To think about what this means, first assume that the multiplier was 1.0. In this case, an increase by one unit in government purchases and, thereby, in the aggregate demand for goods would lead to an increase by one unit in real gross domestic product (GDP). Thus, the added public goods are essentially free to society. If the government buys another airplane or bridge, the economy's total output expands by enough to create the airplane or bridge without requiring a cut in anyone's consumption or investment.Now there may be something wrong with the price system, but there is a lot more wrong with the government system.
The explanation for this magic is that idle resources -- unemployed labor and capital -- are put to work to produce the added goods and services.
If the multiplier is greater than 1.0, as is apparently assumed by Team Obama, the process is even more wonderful. In this case, real GDP rises by more than the increase in government purchases. Thus, in addition to the free airplane or bridge, we also have more goods and services left over to raise private consumption or investment. In this scenario, the added government spending is a good idea even if the bridge goes to nowhere, or if public employees are just filling useless holes. Of course, if this mechanism is genuine, one might ask why the government should stop with only $1 trillion of added purchases.
What's the flaw? The theory (a simple Keynesian macroeconomic model) implicitly assumes that the government is better than the private market at marshaling idle resources to produce useful stuff. Unemployed labor and capital can be utilized at essentially zero social cost, but the private market is somehow unable to figure any of this out. In other words, there is something wrong with the price system.
But back to the multiplier. Team Obama is reportedly using a multiplier of around 1.5. Barro's response:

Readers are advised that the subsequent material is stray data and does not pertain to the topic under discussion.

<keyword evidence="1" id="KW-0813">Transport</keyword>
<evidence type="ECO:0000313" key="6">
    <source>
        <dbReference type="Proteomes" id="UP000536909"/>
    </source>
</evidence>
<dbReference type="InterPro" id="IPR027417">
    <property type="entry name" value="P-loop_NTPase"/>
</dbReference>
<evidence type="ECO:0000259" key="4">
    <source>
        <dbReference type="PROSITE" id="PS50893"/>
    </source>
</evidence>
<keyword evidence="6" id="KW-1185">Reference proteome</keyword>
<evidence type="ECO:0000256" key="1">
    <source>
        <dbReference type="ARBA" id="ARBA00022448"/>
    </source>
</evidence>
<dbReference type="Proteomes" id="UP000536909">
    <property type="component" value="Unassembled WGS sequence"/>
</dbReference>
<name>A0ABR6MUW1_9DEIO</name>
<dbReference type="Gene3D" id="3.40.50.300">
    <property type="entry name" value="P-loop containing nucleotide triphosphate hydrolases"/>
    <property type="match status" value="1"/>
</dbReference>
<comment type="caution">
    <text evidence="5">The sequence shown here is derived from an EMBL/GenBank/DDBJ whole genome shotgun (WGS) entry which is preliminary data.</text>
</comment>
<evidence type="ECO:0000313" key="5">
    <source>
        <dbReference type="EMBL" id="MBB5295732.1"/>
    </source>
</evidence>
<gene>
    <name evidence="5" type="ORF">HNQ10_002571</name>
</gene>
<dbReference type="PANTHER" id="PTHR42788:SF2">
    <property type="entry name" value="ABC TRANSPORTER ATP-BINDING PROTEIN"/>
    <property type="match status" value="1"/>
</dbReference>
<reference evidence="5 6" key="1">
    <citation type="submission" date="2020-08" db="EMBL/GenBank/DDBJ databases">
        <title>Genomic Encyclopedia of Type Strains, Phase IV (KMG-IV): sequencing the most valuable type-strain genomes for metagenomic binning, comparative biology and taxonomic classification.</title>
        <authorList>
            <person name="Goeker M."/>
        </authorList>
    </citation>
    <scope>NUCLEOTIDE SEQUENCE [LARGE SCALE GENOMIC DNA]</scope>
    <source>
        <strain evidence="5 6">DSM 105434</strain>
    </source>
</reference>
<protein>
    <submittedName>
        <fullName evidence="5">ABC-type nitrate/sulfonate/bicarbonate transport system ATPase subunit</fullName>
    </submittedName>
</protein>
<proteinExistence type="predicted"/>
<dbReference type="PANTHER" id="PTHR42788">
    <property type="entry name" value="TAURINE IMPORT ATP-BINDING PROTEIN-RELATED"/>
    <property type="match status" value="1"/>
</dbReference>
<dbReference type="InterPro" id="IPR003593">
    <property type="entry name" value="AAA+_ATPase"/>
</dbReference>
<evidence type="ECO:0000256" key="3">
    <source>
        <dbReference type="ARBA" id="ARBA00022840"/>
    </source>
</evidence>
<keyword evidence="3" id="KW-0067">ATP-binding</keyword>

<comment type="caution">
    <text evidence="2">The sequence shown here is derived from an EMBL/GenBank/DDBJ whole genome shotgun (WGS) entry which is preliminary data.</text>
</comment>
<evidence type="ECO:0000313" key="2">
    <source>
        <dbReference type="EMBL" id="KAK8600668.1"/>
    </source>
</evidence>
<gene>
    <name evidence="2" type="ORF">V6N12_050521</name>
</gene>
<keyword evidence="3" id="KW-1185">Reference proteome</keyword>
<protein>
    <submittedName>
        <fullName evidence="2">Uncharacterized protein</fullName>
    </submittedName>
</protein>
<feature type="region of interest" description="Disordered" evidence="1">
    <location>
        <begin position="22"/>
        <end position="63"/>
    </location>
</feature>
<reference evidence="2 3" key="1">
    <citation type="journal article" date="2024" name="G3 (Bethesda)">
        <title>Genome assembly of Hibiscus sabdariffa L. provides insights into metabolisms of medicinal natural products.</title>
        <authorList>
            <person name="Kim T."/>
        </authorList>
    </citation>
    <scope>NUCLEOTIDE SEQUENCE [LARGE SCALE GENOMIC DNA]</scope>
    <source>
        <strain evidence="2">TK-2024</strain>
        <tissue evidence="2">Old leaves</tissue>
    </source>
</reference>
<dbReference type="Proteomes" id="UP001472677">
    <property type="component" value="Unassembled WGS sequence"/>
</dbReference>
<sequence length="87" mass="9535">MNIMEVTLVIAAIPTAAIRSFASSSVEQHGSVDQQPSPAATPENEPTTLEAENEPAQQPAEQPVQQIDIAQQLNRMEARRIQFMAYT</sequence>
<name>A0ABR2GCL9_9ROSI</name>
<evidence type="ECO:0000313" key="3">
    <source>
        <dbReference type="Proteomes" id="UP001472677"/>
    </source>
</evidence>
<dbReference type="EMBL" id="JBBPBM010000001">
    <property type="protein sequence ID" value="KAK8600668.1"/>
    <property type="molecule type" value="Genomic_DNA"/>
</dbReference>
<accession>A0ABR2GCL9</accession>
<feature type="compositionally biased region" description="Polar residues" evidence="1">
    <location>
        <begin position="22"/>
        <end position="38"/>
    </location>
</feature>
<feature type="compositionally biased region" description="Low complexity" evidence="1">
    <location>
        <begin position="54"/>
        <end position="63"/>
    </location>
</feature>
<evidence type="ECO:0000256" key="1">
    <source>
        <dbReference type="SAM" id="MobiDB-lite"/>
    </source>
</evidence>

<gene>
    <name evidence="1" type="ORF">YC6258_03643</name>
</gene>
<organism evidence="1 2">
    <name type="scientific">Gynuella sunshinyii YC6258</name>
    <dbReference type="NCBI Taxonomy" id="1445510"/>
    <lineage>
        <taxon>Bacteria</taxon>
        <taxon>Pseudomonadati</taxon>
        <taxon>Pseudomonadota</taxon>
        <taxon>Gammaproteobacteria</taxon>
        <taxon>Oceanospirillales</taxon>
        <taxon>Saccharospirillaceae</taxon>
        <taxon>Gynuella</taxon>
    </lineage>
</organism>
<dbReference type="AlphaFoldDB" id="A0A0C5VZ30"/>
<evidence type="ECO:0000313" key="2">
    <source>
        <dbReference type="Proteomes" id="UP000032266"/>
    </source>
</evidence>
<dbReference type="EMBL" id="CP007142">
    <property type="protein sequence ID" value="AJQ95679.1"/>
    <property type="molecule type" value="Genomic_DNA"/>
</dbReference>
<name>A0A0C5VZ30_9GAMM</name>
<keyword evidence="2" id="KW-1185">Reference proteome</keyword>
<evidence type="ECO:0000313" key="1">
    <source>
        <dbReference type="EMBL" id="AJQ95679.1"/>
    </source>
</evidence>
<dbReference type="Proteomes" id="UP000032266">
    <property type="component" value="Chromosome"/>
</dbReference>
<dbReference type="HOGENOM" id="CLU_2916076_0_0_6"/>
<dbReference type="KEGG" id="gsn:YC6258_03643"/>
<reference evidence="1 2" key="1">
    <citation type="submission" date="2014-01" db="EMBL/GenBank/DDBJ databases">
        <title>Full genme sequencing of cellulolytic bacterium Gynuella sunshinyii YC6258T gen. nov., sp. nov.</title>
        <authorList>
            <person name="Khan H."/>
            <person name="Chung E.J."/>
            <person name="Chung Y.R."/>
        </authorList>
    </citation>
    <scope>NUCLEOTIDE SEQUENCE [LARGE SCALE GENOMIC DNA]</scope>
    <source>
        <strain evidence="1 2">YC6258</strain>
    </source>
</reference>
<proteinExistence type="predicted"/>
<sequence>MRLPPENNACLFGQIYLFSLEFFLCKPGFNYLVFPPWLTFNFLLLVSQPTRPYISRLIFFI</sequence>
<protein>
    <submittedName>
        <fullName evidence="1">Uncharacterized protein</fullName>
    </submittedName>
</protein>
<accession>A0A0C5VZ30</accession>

A much more plausible starting point is a multiplier of zero. In this case, the GDP is given, and a rise in government purchases requires an equal fall in the total of other parts of GDP -- consumption, investment and net exports. In other words, the social cost of one unit of additional government purchases is one.He notes that even looking at the massive expansion of U.S. defence expenditures during World War II you only get a multiplier of 0.8. What this means is that the war lowered components of GDP aside from military purchases. Declines occurred, in the main, in areas such as private investment, nonmilitary parts of government purchases, and net exports -- personal consumer expenditure changed little. Wartime production siphoned off resources from other economic uses so there was a dampener, rather than a multiplier. But as Barro points out:
There are reasons to believe that the war-based multiplier of 0.8 substantially overstates the multiplier that applies to peacetime government purchases. For one thing, people would expect the added wartime outlays to be partly temporary (so that consumer demand would not fall a lot). Second, the use of the military draft in wartime has a direct, coercive effect on total employment. Finally, the U.S. economy was already growing rapidly after 1933 (aside from the 1938 recession), and it is probably unfair to ascribe all of the rapid GDP growth from 1941 to 1945 to the added military outlays. In any event, when I attempted to estimate directly the multiplier associated with peacetime government purchases, I got a number insignificantly different from zero.A multiplier of zero doesn't make government stimulus packages look at all good. Over at the Organizations and Markets blog, they make the point:
Of course, if GDP is adjusted for quality, the multipler is most likely negative, as resource allocation is directed by government officials, not consumer demands.And that makes stimulus packages look even worse!
It should also be noted that Barro's estimate of the wartime multiplier could be an overestimate, if Robert Higgs is right, see here, and here.